Movement Joints or Expansion Joints are installed in buildings as the name suggests to prevent cracks developing or alleviate the potential for masonry to crack through thermal expansion and contraction. Hence in the Norhern hemisphere it is likely that most movement will occur on south facing walls because they receive the most sun. Movement Joints should be installed in long runs of wall at 6.0 to 9.0m spacing depending on the type and location of material used.
In the example below cracks have appeared in a large detached rendered property less than three years old beacause; a) the blockwork substrate was built with relatively 'green' blocks that had not been alowed to dry out properly before being used, followed by a rapid overcoating with concrete render; and b) wall lengths are exceeding 6.0m without a break in construction.
In the intervening period the blocks have gradually dried out and shrunk combined with thermal movement resulting in cracks to the blockwork and rendered surface finish. Apart from being aesthetically undesirable the cracks provide a pathway for moisture ingress, increasing the potential for further delapidation and reducing the buildings thermal efficiency.
To alleviate stresses and hence further cracking we installed a Movement Joint in the outer skin of the cavity wall to Thor Helical Remedial standard method TMJ-01 with the extension of slip ties into Crack Stitch to pick up large cracks. Following completion of the movement joint installation all walls are rerendered with a proprietary polymer modified cement render and acrylic based finish coat to hide the slip tie and crack stitch installation.
The following example of a solid wall construction joint was installed to provide a degree of flexibility between two buildings that had suffered from structural rather than thermal movement.
The property is located at the end of a terrace of four Victorian cottages. At some point not long after the original development and additional cottage was added by 'butt jointing' to the north east gable of the terrace. The addition is on a gently sloping site that falls away to a river some 100m away. Construction is solid wall in mainly soft Norfolk Reds with slightly harder buff bricks forming architectural features all set in a traditional lime mortar. The two properties were combined some years ago to form the building seen today. A modern Utility / Kitchen extension was built onto the rear elevation some 20 years ago and all structures are clad in traditional red clay pantile.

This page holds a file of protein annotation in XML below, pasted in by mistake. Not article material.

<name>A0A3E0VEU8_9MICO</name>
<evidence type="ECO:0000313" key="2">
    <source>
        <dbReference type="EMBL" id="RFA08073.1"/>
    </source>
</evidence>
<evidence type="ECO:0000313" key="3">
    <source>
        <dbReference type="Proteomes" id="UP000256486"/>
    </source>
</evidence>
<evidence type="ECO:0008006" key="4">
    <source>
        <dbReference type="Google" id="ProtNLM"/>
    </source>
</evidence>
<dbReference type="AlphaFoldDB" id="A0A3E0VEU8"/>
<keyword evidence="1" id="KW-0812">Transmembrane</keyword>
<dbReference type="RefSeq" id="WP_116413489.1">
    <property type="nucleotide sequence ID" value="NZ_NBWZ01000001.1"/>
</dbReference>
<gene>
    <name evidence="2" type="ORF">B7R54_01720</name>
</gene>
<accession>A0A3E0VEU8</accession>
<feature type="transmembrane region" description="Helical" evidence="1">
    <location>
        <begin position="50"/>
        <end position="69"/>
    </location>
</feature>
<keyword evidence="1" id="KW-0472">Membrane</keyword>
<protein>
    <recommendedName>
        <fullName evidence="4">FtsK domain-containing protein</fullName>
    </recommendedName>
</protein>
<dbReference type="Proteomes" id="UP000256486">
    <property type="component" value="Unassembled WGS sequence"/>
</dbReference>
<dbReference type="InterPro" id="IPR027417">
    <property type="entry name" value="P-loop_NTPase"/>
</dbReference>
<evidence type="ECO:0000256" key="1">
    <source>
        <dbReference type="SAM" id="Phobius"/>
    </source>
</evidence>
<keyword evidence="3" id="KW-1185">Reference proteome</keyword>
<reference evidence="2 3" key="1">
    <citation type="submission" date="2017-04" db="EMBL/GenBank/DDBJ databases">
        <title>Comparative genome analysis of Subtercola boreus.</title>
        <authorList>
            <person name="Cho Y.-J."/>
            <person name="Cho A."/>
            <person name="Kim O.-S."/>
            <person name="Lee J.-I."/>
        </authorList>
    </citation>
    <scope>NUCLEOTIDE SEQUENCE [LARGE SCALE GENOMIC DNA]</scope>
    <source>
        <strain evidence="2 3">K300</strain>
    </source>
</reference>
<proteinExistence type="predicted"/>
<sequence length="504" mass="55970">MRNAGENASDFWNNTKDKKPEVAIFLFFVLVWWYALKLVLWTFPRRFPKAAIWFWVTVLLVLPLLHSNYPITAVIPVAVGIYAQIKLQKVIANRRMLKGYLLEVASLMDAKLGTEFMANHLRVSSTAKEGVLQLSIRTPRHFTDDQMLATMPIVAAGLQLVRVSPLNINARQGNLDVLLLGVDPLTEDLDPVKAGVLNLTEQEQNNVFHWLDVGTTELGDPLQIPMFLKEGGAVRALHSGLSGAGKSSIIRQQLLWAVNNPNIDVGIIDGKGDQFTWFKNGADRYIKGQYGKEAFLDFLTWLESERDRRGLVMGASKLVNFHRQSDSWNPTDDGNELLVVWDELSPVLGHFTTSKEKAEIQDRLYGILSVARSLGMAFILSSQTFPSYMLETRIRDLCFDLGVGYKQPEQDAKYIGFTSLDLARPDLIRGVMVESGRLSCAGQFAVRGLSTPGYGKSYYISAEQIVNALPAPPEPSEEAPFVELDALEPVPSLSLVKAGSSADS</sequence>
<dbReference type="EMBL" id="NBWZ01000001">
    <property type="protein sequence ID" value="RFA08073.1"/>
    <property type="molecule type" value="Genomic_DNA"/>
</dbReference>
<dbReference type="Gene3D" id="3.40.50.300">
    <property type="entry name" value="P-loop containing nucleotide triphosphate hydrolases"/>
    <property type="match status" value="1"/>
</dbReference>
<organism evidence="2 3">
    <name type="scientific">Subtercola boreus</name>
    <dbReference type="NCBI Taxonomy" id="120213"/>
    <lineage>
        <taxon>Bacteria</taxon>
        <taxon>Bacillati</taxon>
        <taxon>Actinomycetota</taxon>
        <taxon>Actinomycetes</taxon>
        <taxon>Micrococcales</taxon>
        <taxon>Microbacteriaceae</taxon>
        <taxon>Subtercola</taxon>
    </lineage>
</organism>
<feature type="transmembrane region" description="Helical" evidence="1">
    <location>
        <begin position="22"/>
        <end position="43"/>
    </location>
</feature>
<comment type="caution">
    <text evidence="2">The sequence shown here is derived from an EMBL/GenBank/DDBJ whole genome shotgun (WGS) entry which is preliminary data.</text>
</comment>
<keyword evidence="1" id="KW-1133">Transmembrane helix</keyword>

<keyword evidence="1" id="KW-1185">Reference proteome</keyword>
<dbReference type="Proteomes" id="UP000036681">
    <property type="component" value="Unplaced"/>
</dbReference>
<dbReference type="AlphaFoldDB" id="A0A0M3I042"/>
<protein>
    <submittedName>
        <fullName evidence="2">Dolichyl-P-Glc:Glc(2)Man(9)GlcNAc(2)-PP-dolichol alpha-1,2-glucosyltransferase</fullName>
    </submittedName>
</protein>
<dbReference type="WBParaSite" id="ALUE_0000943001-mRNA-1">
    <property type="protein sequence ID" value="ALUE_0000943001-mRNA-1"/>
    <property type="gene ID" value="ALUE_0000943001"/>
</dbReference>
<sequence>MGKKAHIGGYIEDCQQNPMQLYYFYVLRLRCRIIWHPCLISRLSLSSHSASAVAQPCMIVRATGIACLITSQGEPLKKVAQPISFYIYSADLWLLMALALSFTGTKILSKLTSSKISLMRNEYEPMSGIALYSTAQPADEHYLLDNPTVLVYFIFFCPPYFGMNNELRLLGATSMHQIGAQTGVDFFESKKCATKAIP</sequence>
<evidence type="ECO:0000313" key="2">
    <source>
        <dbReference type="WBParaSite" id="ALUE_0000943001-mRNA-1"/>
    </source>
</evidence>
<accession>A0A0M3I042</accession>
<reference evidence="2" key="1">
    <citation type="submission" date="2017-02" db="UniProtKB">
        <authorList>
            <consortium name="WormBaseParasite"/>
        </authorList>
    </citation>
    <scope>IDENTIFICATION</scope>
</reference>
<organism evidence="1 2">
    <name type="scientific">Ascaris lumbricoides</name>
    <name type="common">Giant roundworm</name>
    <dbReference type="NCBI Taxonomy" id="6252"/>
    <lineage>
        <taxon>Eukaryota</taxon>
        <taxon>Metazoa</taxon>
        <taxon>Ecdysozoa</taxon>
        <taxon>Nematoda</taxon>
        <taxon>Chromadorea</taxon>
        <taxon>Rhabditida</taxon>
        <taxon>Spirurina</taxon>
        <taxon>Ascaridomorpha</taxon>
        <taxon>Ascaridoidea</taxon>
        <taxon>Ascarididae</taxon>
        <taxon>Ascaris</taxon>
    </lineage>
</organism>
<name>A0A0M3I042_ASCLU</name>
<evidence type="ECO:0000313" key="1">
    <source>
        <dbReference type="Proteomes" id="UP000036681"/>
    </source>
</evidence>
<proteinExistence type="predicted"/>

The owners had commissioned an Engineer's Survey / Report but this was not made available for inspection. From our visual inspection it was evident that the later Victorian addition had rotated away from the original terrace. The result of this movement has ben that the butt joint between the two structures has opened up ranging from 10mm at ground level to 50mm at eaves level on the from elevation, and correspondingly from 10mm to 35mm on the rear elevation. The rotational and 'pulling' effect had created further cracks between ground and first floor windows on the front elevation, and internally producing cracks in plaster finishes at first floor landing level in what would have originally been and external wall.
It was evident that the movement had been a historical and ongoing problem with unsympathetic cement patch repairs to construction butt joints and brick bed joints. Engineering 'tell-tale' studs were also evident on internal plaster finishes within the first floor landing walls. Cause of the movement had been established as a leaking surface water drain on the gable / front corner which had subsequently been repaired. Our remit was to re-introduce some structural integrity to the building whist providing a certain amount flexibility to accommodate any possible future movement.
Our repair strategy involved removing all traces of cement infill to the front and rear butt joints and installing movement joints to Thor Helical standard method TMJ-02. To accommodate the variation in width and to disguise the joint a lime mortar pigmented to match the buff bricks of the architectural feature. The joints were then finished with buff coloured mastic to provide a uniform with for the construction joint and blend in with existing brickwork.
The weakened panel of brickwork between ground and first floor windows was reinforced with a Masonry Beam and Crack Stitch which were extended to coincide where possible with slip ties of the Movement Joint to provide some continuity between them. Internally, cracks were reinforced with Crack Stitch and plaster finishes made good ready for redecoration by others.